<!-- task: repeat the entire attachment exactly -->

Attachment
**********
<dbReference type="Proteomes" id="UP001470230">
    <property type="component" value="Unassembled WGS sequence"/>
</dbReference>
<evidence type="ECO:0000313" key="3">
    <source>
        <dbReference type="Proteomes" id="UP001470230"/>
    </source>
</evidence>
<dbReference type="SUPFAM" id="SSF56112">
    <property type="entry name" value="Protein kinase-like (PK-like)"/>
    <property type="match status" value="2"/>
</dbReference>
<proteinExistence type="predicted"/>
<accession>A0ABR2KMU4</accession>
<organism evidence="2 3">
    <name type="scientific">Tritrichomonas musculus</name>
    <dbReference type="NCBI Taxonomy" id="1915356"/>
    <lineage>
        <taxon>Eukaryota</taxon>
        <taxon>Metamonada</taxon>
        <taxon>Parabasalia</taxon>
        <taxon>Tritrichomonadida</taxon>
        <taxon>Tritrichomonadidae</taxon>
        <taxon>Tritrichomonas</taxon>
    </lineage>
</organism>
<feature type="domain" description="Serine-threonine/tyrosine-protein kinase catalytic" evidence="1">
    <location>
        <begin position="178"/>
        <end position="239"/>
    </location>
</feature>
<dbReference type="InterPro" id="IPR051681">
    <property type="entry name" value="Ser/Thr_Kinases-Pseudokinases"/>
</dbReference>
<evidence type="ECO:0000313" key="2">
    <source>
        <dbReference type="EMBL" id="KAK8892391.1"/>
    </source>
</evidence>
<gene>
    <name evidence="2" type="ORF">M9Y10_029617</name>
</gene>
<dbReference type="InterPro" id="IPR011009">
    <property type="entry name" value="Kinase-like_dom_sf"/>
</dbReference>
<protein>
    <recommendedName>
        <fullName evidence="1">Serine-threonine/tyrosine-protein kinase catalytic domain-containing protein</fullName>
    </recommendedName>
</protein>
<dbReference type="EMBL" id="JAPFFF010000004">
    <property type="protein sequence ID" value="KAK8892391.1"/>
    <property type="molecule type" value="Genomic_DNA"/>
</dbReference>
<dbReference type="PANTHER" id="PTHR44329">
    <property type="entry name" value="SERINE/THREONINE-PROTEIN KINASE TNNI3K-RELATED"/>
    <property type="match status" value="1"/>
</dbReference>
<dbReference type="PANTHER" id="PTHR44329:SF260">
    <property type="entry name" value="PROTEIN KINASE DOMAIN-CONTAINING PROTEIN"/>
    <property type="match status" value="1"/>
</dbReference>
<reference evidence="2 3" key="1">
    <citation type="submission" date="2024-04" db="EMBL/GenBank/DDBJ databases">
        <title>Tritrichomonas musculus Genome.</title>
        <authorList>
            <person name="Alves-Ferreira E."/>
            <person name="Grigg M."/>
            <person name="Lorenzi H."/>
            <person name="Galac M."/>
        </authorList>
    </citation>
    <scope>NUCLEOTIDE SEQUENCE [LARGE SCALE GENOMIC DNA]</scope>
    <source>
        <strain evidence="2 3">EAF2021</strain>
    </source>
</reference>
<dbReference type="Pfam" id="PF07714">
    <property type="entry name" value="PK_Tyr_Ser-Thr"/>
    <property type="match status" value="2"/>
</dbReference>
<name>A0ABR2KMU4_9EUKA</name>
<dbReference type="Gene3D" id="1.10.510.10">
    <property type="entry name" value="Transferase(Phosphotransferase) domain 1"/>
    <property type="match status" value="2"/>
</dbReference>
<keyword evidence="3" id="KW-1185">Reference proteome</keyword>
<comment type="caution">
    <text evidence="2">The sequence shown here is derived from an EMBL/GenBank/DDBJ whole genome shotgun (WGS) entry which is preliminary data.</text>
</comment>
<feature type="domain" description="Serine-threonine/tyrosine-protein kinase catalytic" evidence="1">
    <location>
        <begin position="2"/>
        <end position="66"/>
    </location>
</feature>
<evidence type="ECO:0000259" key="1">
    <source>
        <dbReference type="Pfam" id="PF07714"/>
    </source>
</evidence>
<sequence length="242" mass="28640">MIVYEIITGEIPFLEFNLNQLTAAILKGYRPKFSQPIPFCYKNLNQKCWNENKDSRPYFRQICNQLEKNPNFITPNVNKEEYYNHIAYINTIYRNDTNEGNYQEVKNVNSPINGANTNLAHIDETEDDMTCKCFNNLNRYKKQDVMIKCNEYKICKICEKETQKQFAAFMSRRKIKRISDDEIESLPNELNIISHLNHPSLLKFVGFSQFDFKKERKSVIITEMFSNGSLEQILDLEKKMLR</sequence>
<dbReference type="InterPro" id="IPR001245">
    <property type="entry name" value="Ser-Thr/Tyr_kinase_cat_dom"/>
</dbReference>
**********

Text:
<dbReference type="Proteomes" id="UP001470230">
    <property type="component" value="Unassembled WGS sequence"/>
</dbReference>
<evidence type="ECO:0000313" key="3">
    <source>
        <dbReference type="Proteomes" id="UP001470230"/>
    </source>
</evidence>
<dbReference type="SUPFAM" id="SSF56112">
    <property type="entry name" value="Protein kinase-like (PK-like)"/>
    <property type="match status" value="2"/>
</dbReference>
<proteinExistence type="predicted"/>
<accession>A0ABR2KMU4</accession>
<organism evidence="2 3">
    <name type="scientific">Tritrichomonas musculus</name>
    <dbReference type="NCBI Taxonomy" id="1915356"/>
    <lineage>
        <taxon>Eukaryota</taxon>
        <taxon>Metamonada</taxon>
        <taxon>Parabasalia</taxon>
        <taxon>Tritrichomonadida</taxon>
        <taxon>Tritrichomonadidae</taxon>
        <taxon>Tritrichomonas</taxon>
    </lineage>
</organism>
<feature type="domain" description="Serine-threonine/tyrosine-protein kinase catalytic" evidence="1">
    <location>
        <begin position="178"/>
        <end position="239"/>
    </location>
</feature>
<dbReference type="InterPro" id="IPR051681">
    <property type="entry name" value="Ser/Thr_Kinases-Pseudokinases"/>
</dbReference>
<evidence type="ECO:0000313" key="2">
    <source>
        <dbReference type="EMBL" id="KAK8892391.1"/>
    </source>
</evidence>
<gene>
    <name evidence="2" type="ORF">M9Y10_029617</name>
</gene>
<dbReference type="InterPro" id="IPR011009">
    <property type="entry name" value="Kinase-like_dom_sf"/>
</dbReference>
<protein>
    <recommendedName>
        <fullName evidence="1">Serine-threonine/tyrosine-protein kinase catalytic domain-containing protein</fullName>
    </recommendedName>
</protein>
<dbReference type="EMBL" id="JAPFFF010000004">
    <property type="protein sequence ID" value="KAK8892391.1"/>
    <property type="molecule type" value="Genomic_DNA"/>
</dbReference>
<dbReference type="PANTHER" id="PTHR44329">
    <property type="entry name" value="SERINE/THREONINE-PROTEIN KINASE TNNI3K-RELATED"/>
    <property type="match status" value="1"/>
</dbReference>
<dbReference type="PANTHER" id="PTHR44329:SF260">
    <property type="entry name" value="PROTEIN KINASE DOMAIN-CONTAINING PROTEIN"/>
    <property type="match status" value="1"/>
</dbReference>
<reference evidence="2 3" key="1">
    <citation type="submission" date="2024-04" db="EMBL/GenBank/DDBJ databases">
        <title>Tritrichomonas musculus Genome.</title>
        <authorList>
            <person name="Alves-Ferreira E."/>
            <person name="Grigg M."/>
            <person name="Lorenzi H."/>
            <person name="Galac M."/>
        </authorList>
    </citation>
    <scope>NUCLEOTIDE SEQUENCE [LARGE SCALE GENOMIC DNA]</scope>
    <source>
        <strain evidence="2 3">EAF2021</strain>
    </source>
</reference>
<dbReference type="Pfam" id="PF07714">
    <property type="entry name" value="PK_Tyr_Ser-Thr"/>
    <property type="match status" value="2"/>
</dbReference>
<name>A0ABR2KMU4_9EUKA</name>
<dbReference type="Gene3D" id="1.10.510.10">
    <property type="entry name" value="Transferase(Phosphotransferase) domain 1"/>
    <property type="match status" value="2"/>
</dbReference>
<keyword evidence="3" id="KW-1185">Reference proteome</keyword>
<comment type="caution">
    <text evidence="2">The sequence shown here is derived from an EMBL/GenBank/DDBJ whole genome shotgun (WGS) entry which is preliminary data.</text>
</comment>
<feature type="domain" description="Serine-threonine/tyrosine-protein kinase catalytic" evidence="1">
    <location>
        <begin position="2"/>
        <end position="66"/>
    </location>
</feature>
<evidence type="ECO:0000259" key="1">
    <source>
        <dbReference type="Pfam" id="PF07714"/>
    </source>
</evidence>
<sequence length="242" mass="28640">MIVYEIITGEIPFLEFNLNQLTAAILKGYRPKFSQPIPFCYKNLNQKCWNENKDSRPYFRQICNQLEKNPNFITPNVNKEEYYNHIAYINTIYRNDTNEGNYQEVKNVNSPINGANTNLAHIDETEDDMTCKCFNNLNRYKKQDVMIKCNEYKICKICEKETQKQFAAFMSRRKIKRISDDEIESLPNELNIISHLNHPSLLKFVGFSQFDFKKERKSVIITEMFSNGSLEQILDLEKKMLR</sequence>
<dbReference type="InterPro" id="IPR001245">
    <property type="entry name" value="Ser-Thr/Tyr_kinase_cat_dom"/>
</dbReference>